Mesa County jobless rate retreats

Curtis Englehart

Phil Castle, The Business Times

The monthly unemployment rate has seesawed back down in Mesa County as businesses reopen and bring back employees furloughed by the coronavirus pandemic.

“We’re starting to see people get back to work, and we’re excited to see what,” said Curtis Englehart, director of the Mesa County Workforce Center in Grand Junction.

Barring a surge in COVID-19 cases and related closures, Englehart expects the downward trend in the jobless rate to continue. There’s a long way to go, though, before labor conditions return to pre-pandemic levels.

The seasonally unadjusted unemployment rate dropped 3.6 points to 9 percent in May, according to the latest estimates from the Colorado Department of Labor and Employment.

The decrease was among the biggest among metropolitan areas in Colorado, a decline Englehart attributed in part to the variances Mesa County has received from state orders that have allowed businesses to reopen and expand operations faster than in other areas.

Mesa County payrolls increased 4,401 to 69,276. The number of people counted among those unsuccessfully looking for work decreased 2,512 to 6,866. The labor force, which includes the employed and unemployed, expanded 1,889 to 76,142.

Compared to a year ago, when the jobless rate stood at 3 percent, payrolls have contracted 5,173. The ranks of the unemployed have swelled 4,580. The labor force is smaller by 593.

Englehart said the drop in the jobless rate from 12.6 percent in April, the highest level in a decade, was nearly entirely a result of employees returning to work following business restrictions and closures in March and April.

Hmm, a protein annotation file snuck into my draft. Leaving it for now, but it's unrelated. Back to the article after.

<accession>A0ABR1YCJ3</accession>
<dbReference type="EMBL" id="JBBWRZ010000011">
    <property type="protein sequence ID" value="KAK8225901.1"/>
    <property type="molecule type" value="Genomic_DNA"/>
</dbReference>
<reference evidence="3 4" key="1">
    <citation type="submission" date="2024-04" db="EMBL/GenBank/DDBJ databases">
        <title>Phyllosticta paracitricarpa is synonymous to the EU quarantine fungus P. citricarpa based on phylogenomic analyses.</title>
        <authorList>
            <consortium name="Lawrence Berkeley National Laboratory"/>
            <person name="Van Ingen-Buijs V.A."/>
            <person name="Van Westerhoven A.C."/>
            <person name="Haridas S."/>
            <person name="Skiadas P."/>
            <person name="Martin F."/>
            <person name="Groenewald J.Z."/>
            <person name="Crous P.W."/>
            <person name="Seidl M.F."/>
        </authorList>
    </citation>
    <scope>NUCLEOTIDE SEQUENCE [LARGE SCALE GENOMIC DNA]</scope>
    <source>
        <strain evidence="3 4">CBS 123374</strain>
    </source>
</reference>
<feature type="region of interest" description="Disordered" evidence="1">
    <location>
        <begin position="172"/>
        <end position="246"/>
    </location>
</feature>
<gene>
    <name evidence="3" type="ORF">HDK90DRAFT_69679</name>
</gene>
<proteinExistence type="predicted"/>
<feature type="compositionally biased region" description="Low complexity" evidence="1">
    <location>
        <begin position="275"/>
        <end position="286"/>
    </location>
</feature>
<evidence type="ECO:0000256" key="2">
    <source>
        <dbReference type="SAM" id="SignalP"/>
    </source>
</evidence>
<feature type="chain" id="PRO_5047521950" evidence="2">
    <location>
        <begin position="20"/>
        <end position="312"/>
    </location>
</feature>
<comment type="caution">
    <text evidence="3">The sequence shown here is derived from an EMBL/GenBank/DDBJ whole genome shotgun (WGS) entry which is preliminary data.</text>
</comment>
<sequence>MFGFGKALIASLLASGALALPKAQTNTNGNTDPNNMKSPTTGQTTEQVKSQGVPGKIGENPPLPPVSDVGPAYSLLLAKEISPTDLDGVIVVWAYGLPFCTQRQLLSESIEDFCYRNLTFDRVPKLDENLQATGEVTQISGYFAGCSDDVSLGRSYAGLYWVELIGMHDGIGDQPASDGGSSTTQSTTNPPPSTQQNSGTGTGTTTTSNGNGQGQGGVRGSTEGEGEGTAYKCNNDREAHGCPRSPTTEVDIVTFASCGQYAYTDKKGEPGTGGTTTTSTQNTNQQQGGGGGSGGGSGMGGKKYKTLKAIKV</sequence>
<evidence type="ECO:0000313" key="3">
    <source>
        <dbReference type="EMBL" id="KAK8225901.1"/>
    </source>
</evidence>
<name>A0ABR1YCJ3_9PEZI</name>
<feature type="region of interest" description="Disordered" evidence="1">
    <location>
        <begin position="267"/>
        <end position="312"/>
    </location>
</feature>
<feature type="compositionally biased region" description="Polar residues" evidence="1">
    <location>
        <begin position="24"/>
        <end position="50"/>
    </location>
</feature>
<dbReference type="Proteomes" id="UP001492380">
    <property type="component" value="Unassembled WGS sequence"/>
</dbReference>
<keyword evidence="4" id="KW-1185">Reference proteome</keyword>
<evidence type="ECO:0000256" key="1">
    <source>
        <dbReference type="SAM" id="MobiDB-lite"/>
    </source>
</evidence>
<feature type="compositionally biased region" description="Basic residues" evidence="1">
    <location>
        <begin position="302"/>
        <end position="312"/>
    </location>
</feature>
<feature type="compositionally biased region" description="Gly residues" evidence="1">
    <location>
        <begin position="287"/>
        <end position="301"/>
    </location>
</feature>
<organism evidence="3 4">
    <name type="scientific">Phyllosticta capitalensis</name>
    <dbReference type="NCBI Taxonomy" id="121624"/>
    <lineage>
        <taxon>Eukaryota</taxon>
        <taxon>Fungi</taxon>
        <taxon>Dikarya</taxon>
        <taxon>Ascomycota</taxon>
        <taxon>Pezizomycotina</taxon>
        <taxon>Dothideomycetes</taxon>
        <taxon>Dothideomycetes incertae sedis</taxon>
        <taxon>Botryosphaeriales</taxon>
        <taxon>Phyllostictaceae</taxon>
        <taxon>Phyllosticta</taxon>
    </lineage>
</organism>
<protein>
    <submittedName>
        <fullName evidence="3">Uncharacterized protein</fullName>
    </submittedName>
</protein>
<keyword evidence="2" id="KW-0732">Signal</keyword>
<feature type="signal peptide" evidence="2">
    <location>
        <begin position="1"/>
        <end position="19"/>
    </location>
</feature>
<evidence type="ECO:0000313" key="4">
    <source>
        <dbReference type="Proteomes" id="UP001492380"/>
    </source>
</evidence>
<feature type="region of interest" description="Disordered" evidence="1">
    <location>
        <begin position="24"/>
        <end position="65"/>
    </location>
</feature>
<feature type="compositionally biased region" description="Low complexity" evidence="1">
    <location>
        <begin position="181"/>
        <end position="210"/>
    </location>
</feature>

The downward trend in unemployment should continue in June, he said.

Since peaking at 2,583 for the week ending March 28, initial filings for unemployment benefits have declined nine consecutive weeks. For May, the pace of filings slowed from 578 for the week ending May 2 to 241 for the week ending May 30.

A move to the next phase of guidelines for pandemic restrictions would allow businesses to further expand operations, Englehart said. More outdoors events also would be permitted.

While businesses bringing back workers account for most of the gain in payrolls, some businesses also are hiring new employees, Englehart said. “It’s a mix of both.”

A total of 421 job orders were posted at the Mesa County Workforce Center in May, he said. That’s a decrease from the 796 orders posted for the same month last year, but an increase over April.

The Mesa County Workforce Center has reopened, but for appointments only, Englehart said. Hours run from 9 a.m. to 2 p.m. Monday, Tuesday, Thursday and Friday. Appointments can be scheduled by calling 248-7560. Staff remains available to provide services to people filing for unemployment benefits and looking for work as well as employers recruiting new hires.

Staff also collaborates with the Mesa County Health Department to help businesses implement social distancing, cleaning procedures and other pandemic practices, Englehart said.

Meanwhile, seasonally unadjusted unemployment rates also fell in neighboring Western Colorado counties in May: 3.7 points to 10 percent in Garfield County, three points to 9.3 percent in Montrose County, 2.5 points to 8 percent in Delta County and 1.5 points to 6 percent in Rio Blanco County.

The statewide seasonally adjusted jobless rate fell to 10.2 percent, down two points from a rate revised upward to 12.2 percent for April.

Nonfarm payrolls increased 68,800 between April and May with the biggest gains in the leisure and hospitality, education and health, manufacturing and construction sectors.

Compared to a year ago, the unemployment rate has increased 7.4 points from 2.8 percent. Nonfarm payrolls have contracted 236,200.

The average workweek for employees on private, nonfarm payrolls has lengthened over the past year a half hour to 33.7 hours. Average hourly earnings increased $1.17 to $31.39.